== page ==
MEMBER NEWS: RIP project by Prof. Dr. Eric Cox and Prof. Dr. Bert Devriendt

The Industrial Research Fund (IOF) has recently approved funding for the pioneering project “RIP – Receptors Imitators to Prevent Infections with Enteric Pathogens,” led by esteemed researchers Prof. Dr. Eric Cox and Prof. Dr. Bert Devriendt. This groundbreaking project seeks to explore novel methods to prevent infections caused by gut pathogens in both humans and animals by imitating the receptors these pathogens bind to.

A recurrent theme in the interaction between hosts and pathogens at the intestinal surface is the binding of many gut pathogens or their toxins to receptors that carry blood group antigens located in the apical membrane of gut epithelial cells. In previous research, Prof. Dr. Cox and Prof. Dr. Devriendt demonstrated that a molecule mimicking these receptors successfully prevents the binding of F18-fimbriated Escherichia coli to the gut epithelium in piglets, thereby protecting these animals from infection.

The RIP project aims to extend this groundbreaking discovery by investigating whether this receptor-mimicking molecule can also prevent the binding of other gut pathogens that utilize blood group antigens as receptors to interact with the gut epithelium. This research holds significant promise for enhancing the health and wellbeing of both pigs and humans by reducing the incidence of gut infections.

The RIP project promises to deliver valuable insights into the mechanisms of hostpathogen interactions at the intestinal surface and could pave the way for novel prophylactic treatments that protect against infections caused by a variety of gut pathogens.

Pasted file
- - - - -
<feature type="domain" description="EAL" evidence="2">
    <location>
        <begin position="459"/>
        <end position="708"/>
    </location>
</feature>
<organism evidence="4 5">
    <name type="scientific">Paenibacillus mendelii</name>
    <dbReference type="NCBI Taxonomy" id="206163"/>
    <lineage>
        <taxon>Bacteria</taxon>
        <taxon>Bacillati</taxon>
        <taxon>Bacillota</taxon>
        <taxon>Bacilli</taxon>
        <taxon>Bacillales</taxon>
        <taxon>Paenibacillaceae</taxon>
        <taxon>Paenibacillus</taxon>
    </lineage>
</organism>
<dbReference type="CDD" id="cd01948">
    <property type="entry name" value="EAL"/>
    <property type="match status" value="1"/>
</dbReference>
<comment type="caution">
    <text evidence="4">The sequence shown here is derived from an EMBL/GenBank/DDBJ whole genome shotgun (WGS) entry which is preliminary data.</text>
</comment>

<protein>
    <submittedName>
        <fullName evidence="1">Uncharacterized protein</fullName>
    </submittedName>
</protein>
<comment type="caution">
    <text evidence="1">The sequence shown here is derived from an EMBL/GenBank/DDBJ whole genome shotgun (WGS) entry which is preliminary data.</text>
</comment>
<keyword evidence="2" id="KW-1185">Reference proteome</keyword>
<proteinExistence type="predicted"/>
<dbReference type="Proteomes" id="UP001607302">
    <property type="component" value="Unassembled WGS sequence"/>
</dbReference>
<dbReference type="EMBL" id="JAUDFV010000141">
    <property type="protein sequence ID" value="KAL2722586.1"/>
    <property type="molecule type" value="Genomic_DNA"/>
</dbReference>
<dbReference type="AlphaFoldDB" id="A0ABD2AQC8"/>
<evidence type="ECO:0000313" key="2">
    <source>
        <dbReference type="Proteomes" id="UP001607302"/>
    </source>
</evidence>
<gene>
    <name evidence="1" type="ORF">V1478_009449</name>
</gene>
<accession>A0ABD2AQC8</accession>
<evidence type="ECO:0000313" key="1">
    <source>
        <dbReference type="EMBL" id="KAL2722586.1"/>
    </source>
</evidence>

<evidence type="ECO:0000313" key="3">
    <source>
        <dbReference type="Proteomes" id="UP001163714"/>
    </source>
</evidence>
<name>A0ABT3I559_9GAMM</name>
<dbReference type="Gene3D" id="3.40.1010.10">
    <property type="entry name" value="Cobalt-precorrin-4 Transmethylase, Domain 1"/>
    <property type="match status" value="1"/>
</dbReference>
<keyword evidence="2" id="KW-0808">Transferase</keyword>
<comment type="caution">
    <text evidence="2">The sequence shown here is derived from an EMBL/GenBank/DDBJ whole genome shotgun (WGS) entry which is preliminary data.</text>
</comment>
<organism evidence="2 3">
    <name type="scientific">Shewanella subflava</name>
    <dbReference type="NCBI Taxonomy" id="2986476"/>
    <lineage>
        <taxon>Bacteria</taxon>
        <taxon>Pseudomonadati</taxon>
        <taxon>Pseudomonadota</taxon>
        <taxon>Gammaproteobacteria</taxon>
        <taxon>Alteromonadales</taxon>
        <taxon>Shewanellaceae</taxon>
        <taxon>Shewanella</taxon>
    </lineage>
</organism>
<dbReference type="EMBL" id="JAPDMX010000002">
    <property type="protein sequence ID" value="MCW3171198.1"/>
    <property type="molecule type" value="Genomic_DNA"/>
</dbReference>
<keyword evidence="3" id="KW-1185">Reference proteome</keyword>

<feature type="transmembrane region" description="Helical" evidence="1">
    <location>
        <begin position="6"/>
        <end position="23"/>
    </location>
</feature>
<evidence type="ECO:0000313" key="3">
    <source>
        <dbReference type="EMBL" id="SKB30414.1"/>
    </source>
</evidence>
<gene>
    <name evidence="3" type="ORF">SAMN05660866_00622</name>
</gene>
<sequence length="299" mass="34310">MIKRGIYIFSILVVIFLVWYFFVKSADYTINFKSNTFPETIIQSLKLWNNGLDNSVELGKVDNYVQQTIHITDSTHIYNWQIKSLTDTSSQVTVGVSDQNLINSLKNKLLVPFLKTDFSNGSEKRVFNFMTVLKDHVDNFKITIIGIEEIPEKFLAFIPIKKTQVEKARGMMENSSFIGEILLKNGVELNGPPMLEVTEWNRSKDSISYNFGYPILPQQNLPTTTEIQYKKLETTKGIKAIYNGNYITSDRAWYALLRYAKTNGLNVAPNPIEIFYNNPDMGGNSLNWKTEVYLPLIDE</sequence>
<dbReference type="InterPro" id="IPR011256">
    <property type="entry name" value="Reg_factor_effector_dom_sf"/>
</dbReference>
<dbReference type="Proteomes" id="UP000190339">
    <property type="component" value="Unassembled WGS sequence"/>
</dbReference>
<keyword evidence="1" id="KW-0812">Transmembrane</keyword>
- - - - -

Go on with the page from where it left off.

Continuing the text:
The immunology team is excited to embark on this innovative project that has the potential to transform the approach to preventing gut infections and develop new strategies to protect against a wide range of enteric pathogens.

Prof. dr. Eric Cox is currently co-chair of the department of Translational Physiology, Infectiology and Public Health and Senior Full Professor at the Laboratory of Immunology at Ghent University. He is also promotor of PROVAXS, a consortium of Labs of Ghent university focusing on valorisation of innovations in animal health. His main research subjects are the intestinal mucosal immune system in animals, the interaction of enterotoxigenic and Shiga-toxin producing Escherichia coli with the mucosa, the mode of action of ß-1,3-1,6-glucans in pigs, the immunomodulating effect of lactoferrins in ruminants and pigs, food allergy in the dog and oral immunization strategies.

Prof. dr. Bert Devriendt is the leading professor of the immunology research group at ghent University, which focuses on unraveling the interactions of pathogens with the gut immune system in livestock and companion animals. Of particular interest is the crosstalk between pathogens and the gut epithelium. The insights resulting from this research are used to inform the development of oral vaccines and immune modulating molecules to improve gut health.